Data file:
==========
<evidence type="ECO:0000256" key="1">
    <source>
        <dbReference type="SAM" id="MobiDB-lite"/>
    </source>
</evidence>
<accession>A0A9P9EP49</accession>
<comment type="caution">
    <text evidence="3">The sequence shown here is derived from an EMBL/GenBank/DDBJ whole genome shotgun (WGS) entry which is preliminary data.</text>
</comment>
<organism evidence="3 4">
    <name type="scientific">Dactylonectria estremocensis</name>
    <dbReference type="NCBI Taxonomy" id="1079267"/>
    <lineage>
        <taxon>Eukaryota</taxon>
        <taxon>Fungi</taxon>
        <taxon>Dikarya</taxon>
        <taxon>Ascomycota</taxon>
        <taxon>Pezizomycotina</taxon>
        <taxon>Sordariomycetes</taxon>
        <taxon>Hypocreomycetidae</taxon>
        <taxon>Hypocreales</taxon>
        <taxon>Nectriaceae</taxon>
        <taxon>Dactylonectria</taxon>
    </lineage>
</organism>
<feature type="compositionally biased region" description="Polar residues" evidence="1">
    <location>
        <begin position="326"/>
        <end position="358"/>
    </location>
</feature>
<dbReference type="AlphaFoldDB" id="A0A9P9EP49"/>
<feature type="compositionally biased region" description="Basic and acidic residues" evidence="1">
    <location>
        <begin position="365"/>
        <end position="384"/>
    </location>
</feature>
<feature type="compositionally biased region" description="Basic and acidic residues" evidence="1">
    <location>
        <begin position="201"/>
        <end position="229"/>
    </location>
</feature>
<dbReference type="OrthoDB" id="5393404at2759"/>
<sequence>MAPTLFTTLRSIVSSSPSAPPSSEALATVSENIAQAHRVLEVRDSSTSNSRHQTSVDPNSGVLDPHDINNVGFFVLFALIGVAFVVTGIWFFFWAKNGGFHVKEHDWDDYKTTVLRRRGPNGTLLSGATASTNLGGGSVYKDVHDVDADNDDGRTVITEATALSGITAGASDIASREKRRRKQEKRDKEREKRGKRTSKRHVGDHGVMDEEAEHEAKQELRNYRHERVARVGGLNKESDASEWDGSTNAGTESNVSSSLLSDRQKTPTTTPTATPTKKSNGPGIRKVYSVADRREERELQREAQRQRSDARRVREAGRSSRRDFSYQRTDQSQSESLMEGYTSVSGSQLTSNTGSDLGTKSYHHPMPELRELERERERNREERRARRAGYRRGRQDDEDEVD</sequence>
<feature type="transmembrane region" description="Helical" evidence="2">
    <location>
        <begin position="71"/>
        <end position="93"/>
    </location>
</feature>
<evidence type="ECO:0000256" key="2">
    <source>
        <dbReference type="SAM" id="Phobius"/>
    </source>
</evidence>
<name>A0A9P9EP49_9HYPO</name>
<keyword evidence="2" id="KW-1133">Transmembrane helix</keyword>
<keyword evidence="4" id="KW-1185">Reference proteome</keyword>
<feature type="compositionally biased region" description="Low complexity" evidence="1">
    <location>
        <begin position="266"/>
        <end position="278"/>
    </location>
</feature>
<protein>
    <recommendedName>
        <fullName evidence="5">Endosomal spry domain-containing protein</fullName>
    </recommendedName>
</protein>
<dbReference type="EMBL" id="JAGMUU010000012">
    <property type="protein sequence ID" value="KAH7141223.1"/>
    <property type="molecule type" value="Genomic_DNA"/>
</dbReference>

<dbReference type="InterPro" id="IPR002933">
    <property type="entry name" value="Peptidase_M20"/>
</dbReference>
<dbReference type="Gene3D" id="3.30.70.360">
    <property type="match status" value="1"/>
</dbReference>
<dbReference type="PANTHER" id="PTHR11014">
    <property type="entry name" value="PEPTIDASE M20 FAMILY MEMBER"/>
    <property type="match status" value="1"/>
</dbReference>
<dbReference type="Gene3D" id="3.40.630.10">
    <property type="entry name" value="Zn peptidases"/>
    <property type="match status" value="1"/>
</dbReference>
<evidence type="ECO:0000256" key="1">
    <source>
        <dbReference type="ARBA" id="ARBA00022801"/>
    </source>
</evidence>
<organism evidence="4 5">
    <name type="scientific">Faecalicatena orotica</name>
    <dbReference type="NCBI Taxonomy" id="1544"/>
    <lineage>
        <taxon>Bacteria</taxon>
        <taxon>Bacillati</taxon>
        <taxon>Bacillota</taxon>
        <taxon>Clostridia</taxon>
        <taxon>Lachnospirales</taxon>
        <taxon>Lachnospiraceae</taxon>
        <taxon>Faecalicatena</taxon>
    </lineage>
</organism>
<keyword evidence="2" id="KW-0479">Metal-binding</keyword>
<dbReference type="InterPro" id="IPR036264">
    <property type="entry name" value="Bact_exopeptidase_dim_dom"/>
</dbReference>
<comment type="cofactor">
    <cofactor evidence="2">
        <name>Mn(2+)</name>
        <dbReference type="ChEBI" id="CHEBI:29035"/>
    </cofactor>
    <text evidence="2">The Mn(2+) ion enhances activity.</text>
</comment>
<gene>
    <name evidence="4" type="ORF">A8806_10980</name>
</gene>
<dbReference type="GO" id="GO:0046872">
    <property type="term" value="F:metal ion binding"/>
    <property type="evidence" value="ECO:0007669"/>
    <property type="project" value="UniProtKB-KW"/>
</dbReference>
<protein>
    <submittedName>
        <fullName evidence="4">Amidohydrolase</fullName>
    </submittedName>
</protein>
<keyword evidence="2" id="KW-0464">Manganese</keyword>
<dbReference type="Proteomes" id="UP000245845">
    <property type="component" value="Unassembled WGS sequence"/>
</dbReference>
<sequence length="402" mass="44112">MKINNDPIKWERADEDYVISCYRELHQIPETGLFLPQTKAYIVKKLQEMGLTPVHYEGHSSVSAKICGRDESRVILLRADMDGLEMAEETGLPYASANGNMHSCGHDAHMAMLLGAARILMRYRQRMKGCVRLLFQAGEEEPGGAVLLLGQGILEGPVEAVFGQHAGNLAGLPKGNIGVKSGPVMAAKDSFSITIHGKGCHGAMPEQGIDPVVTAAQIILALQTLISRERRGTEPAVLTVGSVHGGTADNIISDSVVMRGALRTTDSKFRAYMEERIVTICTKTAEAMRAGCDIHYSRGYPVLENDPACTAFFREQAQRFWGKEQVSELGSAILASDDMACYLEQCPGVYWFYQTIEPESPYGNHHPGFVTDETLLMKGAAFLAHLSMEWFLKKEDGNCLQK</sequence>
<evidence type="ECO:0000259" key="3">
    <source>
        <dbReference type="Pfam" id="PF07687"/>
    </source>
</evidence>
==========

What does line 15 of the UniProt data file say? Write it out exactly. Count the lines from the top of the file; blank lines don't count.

        <taxon>Fungi</taxon>